RATINGS LIST Downgraded; CreditWatch/Outlook Action To From Standard Chartered Bank (Hong Kong) Ltd. Counterparty Credit Rating A+/Positive/A-1 AA-/Watch Neg/A-1+ Standard Chartered Bank (Taiwan) Ltd. Standard Chartered Bank Korea Ltd. Counterparty Credit Rating A-/Positive/A-2 A/Watch Neg/A-1 Standard Chartered PLC Senior Unsecured BBB+ A-/Watch Neg Senior Unsecured cnA+ cnAA-/Watch Neg Subordinated BBB- BBB/Watch Neg Junior Subordinated BB- BB/Watch Neg Preference Stock BB BB+/Watch Neg Standard Chartered Bank Senior Unsecured A A+/Watch Neg Senior Unsecured Ap A+p/Watch Neg Subordinated BBB BBB+/Watch Neg Junior Subordinated BB+ BBB-/Watch Neg Junior Subordinated BBB- BBB/Watch Neg Preferred Stock BB+ BBB-/Watch Neg Certificate Of Deposit A A+/Watch Neg Standard Chartered Bank (Hong Kong) Ltd. Senior Unsecured A+ AA-/Watch Neg Subordinated A A+/Watch Neg Downgraded; CreditWatch/Outlook Action; Ratings Affirmed To From Standard Chartered PLC Counterparty Credit Rating BBB+/Stable/A-2 A-/Watch Neg/A-2 Standard Chartered Bank Standard Chartered Bank (China) Ltd. Counterparty Credit Rating A/Positive/A-1 A+/Watch Neg/A-1 Standard Chartered Bank Certificate Of Deposit A/A-1 A+/Watch Neg/A-1 Standard Chartered Bank (Taiwan) Ltd. Counterparty Credit Rating Taiwan National Scale twAA/Positive/ twAA+/Watch Neg/ twA-1+ twA-1+ Ratings Affirmed Standard Chartered Bank Certificate Of Deposit A-1 Commercial Paper A-1 Ratings Affirmed; CreditWatch/Outlook Action To From Standard Chartered Bank (China) Ltd. Standard Chartered Bank (Hong Kong) Ltd. Greater China Regional Scale cnAAA/cnA-1+ cnAAA/Watch Neg/ cnA-1+ Standard Chartered Bank (Taiwan) Ltd. Greater China Regional Scale cnAA+/cnA-1 cnAA+/Watch Neg/ cnA-1 Standard Chartered Bank Certificate Of Deposit axA-1+ axA-1+/Watch Neg Certificate Of Deposit axAAA axAAA/Watch Neg Standard Chartered Bank (Hong Kong) Ltd. Senior Unsecured cnAAA cnAAA/Watch Neg Subordinated cnAA+ cnAA+/Watch Neg"We consider the Standard Chartered group's creditworthiness to have weakened considerably when compared with global peers with a similar stand-alone credit profile such as major banks in Singapore, Canada, and Australia," said Standard & Poor's credit analyst Terry Sham. We expect the recovery in the group's performance to be protracted amid an unsupportive operating environment. We therefore lowered the unsupported group credit profile (GCP) by one notch to 'a-' from 'a', which leads to a lowering of the issuer credit ratings on SCPLC and the issue credit ratings on SCPLC 's senior unsecured issuance and the group's hybrid capital instruments. We continue to include only one notch of additional loss-absorbing capacity (ALAC) support into the supported GCP, and so lowered our ratings on most of the group's operating companies. We lowered the ratings on SCBHK because we expect that its creditworthiness will remain closely linked to that of the wider Standard Chartered group. We recognize the progress that management already made in 2015 and the bolstering of capitalization that is likely to prove enduring under our base case. Balance sheet strength is improving, but we do not see capitalization as a relative strength that fully offsets the pressures on the business. We have reflected these developments through the following two adjustments to the composition of the group's unsupported GCP:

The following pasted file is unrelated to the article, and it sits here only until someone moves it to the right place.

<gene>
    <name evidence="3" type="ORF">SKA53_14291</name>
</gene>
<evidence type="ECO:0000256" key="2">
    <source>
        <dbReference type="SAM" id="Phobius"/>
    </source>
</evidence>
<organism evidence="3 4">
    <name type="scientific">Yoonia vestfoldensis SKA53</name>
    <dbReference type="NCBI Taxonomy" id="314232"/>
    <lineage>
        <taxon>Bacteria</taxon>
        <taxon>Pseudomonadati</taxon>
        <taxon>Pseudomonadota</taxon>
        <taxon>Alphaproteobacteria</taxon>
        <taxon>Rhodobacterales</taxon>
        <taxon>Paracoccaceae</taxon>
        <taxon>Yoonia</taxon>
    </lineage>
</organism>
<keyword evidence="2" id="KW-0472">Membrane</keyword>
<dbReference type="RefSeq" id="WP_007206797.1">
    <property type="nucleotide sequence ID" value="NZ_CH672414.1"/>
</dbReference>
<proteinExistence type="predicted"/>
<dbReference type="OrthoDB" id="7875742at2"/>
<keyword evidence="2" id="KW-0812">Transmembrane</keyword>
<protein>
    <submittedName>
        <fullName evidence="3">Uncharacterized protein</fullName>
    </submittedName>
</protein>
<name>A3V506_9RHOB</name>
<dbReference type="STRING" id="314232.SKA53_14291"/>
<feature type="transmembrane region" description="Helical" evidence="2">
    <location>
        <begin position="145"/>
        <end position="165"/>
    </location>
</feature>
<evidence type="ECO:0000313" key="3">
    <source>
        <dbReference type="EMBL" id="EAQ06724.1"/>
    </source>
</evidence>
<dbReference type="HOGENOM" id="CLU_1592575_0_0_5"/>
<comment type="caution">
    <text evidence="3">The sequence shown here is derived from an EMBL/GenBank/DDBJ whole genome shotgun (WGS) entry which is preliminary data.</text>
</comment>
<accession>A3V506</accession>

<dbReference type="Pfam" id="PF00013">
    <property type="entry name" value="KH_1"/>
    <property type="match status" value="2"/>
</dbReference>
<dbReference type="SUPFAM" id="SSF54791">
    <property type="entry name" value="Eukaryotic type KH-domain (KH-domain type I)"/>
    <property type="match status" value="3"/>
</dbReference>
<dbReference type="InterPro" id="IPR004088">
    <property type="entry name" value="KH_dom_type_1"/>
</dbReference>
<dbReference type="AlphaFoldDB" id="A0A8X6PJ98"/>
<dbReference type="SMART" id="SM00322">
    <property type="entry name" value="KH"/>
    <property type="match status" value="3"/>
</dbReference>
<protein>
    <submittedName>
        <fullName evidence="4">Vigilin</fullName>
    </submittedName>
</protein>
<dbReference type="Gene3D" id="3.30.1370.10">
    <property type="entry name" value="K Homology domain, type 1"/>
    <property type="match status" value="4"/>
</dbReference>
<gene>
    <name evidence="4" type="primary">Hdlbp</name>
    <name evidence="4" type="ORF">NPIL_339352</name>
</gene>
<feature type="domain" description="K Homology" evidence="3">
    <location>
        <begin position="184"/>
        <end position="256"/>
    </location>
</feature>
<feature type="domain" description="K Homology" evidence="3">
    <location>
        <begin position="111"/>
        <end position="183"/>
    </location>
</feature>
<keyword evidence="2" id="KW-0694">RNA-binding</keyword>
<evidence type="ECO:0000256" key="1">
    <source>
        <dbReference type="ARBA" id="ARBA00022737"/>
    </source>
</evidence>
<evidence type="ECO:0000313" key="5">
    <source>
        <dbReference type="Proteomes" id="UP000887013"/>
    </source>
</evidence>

- We lowered our assessment of the group's business position to adequate from strong. This acknowledges that the group is likely to retain many of its key strengths and competitive advantages, but reflects our view that the group is no longer a positive outlier in this regard.
- We raised capital and earnings to strong from adequate, but lowered risk position to moderate from adequate, leading to no net change across these two factors. We now project the group's risk-adjusted capital (RAC) ratio to reach about 11% at end-2016 and to remain close to that level, from 10.4% at end-2015. However, the group's earnings are likely to remain subdued through end-2017 at least.
Standard Chartered's GCP of 'a' remains one notch higher than the unsupported GCP to reflect an uplift for ALAC, which is the buffer of instruments that resolution authorities would use through bail-in to recapitalize the bank if it fails. We expect ALAC to accrue to the benefit of senior creditors of the group's main operating companies, but not those of SCPLC--being a non-operating holding company whose senior obligations would likely not receive full and timely payment in a resolution scenario. We calculate that the group's ALAC ratio was close to 7.5% at end-2015. Our ratings on SCBHK reflect our view of its 'a' SACP and the two notches of uplift for potential extraordinary support from the Hong Kong government. In our view, SCBHK remains the strongest of Standard Chartered's group operating companies, and we have not revised down the SACP at this stage, nor changed the support uplift. Nevertheless, while we see some differentiation in credit quality with other group companies, we have used a notch of negative adjustment to reflect our view that its creditworthiness will remain closely linked to that of the wider Standard Chartered group. As a result, SCBHK remains rated only one notch above SCB. Standard Chartered PLC The stable outlook acknowledges the difficult operating environment and work-in-progress nature of management's actions, but reflects our view that there are currently limited negative or positive pressures on the rating. While unlikely at this time, we could lower the rating if we see a further weakening in the group's unsupported GCP of 'a-'. This could result from events such as: (1) a sharp adverse development in asset quality; (2) a significant weakening in the group's funding or liquidity profiles; or (3) factors that will require management to undertake a significantly more far-reaching and substantial restructuring to restore the group's profitability. While a remote possibility at this time, we could raise the long-term rating if we raise the unsupported GCP. We could do this, for example, if RAC improves substantially beyond our current 11% projection, leading us to conclude that the group's capitalization provides a substantial buffer against possible future losses. Standard Chartered Bank The positive outlook reflects our view that the group's accumulation of ALAC is likely to offer increased protection to senior unsecured creditors of the group's operating subsidiaries in the next 12-24 months. We would likely raise our long-term ratings on SCB once the group accumulates 8.5% ALAC on a sustainable basis. An upgrade would also need to be supported by a view that a higher rating is justified in comparison with similarly highly-rated peer. If we raised our rating on SCB, we would likely also raise the ratings on SCBC, SCBK, and SCBT, as long as we continue to believe that regulators and resolution authorities would seek to ensure that these entities' senior unsecured creditors continue to be paid on time and in full if the group fails. We would likely revise the outlook back to stable if the group's accumulation of ALAC seems set to be delayed or fall short. This revision could also result from reduced confidence that a higher rating is justified in comparison with similarly highly-rated peers, for example due to mounting downside risks of the type envisaged under the downside scenario for SCPLC. Standard Chartered Bank (Hong Kong) Ltd. The positive outlook on SCBHK mirrors the outlook on SCB. We would likely raise our long-term ratings on SCBHK if we raise our rating on SCB. This is conditional upon the sovereign rating on Hong Kong staying at 'AAA' and we continue to see a high likelihood of government support for SCBHK. We would likely revise the outlook on SCBHK to stable, if we have a similar outlook revision on SCB. Alternatively, we could revise the outlook on SCBHK to stable if we see a reduced capacity or likelihood of government support in Hong Kong. This could happen if we lower our rating on Hong Kong, or we see the banking resolution regime in Hong Kong evolves in a way that reduces the willingness or flexibility of the government to support banks in a stressful situation.